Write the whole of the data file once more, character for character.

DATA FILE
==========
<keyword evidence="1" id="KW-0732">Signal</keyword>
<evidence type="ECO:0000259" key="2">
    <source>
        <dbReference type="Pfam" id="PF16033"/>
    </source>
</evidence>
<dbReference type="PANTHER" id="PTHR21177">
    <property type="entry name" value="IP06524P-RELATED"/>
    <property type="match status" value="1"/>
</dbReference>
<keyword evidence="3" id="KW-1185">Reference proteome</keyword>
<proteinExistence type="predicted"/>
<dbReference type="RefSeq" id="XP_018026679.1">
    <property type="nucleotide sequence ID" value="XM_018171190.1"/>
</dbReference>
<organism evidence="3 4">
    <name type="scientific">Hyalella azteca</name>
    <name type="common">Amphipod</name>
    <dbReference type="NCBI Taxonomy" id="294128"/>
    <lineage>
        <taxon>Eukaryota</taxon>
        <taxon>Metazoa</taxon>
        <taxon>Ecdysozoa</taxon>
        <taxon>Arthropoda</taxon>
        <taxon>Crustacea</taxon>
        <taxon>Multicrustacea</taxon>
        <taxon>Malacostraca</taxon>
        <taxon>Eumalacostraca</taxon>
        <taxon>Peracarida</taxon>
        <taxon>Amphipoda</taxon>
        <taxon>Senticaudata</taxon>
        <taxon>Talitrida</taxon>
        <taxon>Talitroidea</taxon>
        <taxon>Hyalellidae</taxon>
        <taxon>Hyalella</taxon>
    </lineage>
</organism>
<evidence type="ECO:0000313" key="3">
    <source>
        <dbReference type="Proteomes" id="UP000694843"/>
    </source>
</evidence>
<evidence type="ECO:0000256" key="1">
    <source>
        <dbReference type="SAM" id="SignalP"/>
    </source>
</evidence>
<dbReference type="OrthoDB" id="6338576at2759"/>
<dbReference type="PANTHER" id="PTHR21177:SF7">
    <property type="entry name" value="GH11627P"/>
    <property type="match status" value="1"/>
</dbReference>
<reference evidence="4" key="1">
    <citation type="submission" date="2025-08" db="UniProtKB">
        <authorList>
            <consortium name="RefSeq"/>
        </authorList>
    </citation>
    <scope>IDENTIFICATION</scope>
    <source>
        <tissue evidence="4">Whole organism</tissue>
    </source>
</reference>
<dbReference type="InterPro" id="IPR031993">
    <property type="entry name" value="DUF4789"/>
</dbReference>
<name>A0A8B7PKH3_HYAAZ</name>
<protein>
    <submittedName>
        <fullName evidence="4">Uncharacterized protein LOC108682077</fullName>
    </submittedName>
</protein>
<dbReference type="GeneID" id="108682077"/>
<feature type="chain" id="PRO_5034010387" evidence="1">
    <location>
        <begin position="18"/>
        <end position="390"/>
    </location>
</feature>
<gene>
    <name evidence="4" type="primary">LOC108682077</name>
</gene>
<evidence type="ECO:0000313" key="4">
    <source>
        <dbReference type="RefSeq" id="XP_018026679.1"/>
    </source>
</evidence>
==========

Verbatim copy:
<keyword evidence="1" id="KW-0732">Signal</keyword>
<evidence type="ECO:0000259" key="2">
    <source>
        <dbReference type="Pfam" id="PF16033"/>
    </source>
</evidence>
<dbReference type="PANTHER" id="PTHR21177">
    <property type="entry name" value="IP06524P-RELATED"/>
    <property type="match status" value="1"/>
</dbReference>
<keyword evidence="3" id="KW-1185">Reference proteome</keyword>
<proteinExistence type="predicted"/>
<dbReference type="RefSeq" id="XP_018026679.1">
    <property type="nucleotide sequence ID" value="XM_018171190.1"/>
</dbReference>
<organism evidence="3 4">
    <name type="scientific">Hyalella azteca</name>
    <name type="common">Amphipod</name>
    <dbReference type="NCBI Taxonomy" id="294128"/>
    <lineage>
        <taxon>Eukaryota</taxon>
        <taxon>Metazoa</taxon>
        <taxon>Ecdysozoa</taxon>
        <taxon>Arthropoda</taxon>
        <taxon>Crustacea</taxon>
        <taxon>Multicrustacea</taxon>
        <taxon>Malacostraca</taxon>
        <taxon>Eumalacostraca</taxon>
        <taxon>Peracarida</taxon>
        <taxon>Amphipoda</taxon>
        <taxon>Senticaudata</taxon>
        <taxon>Talitrida</taxon>
        <taxon>Talitroidea</taxon>
        <taxon>Hyalellidae</taxon>
        <taxon>Hyalella</taxon>
    </lineage>
</organism>
<evidence type="ECO:0000313" key="3">
    <source>
        <dbReference type="Proteomes" id="UP000694843"/>
    </source>
</evidence>
<evidence type="ECO:0000256" key="1">
    <source>
        <dbReference type="SAM" id="SignalP"/>
    </source>
</evidence>
<dbReference type="OrthoDB" id="6338576at2759"/>
<dbReference type="PANTHER" id="PTHR21177:SF7">
    <property type="entry name" value="GH11627P"/>
    <property type="match status" value="1"/>
</dbReference>
<reference evidence="4" key="1">
    <citation type="submission" date="2025-08" db="UniProtKB">
        <authorList>
            <consortium name="RefSeq"/>
        </authorList>
    </citation>
    <scope>IDENTIFICATION</scope>
    <source>
        <tissue evidence="4">Whole organism</tissue>
    </source>
</reference>
<dbReference type="InterPro" id="IPR031993">
    <property type="entry name" value="DUF4789"/>
</dbReference>
<name>A0A8B7PKH3_HYAAZ</name>
<protein>
    <submittedName>
        <fullName evidence="4">Uncharacterized protein LOC108682077</fullName>
    </submittedName>
</protein>
<dbReference type="GeneID" id="108682077"/>
<feature type="chain" id="PRO_5034010387" evidence="1">
    <location>
        <begin position="18"/>
        <end position="390"/>
    </location>
</feature>
<gene>
    <name evidence="4" type="primary">LOC108682077</name>
</gene>
<evidence type="ECO:0000313" key="4">
    <source>
        <dbReference type="RefSeq" id="XP_018026679.1"/>
    </source>
</evidence>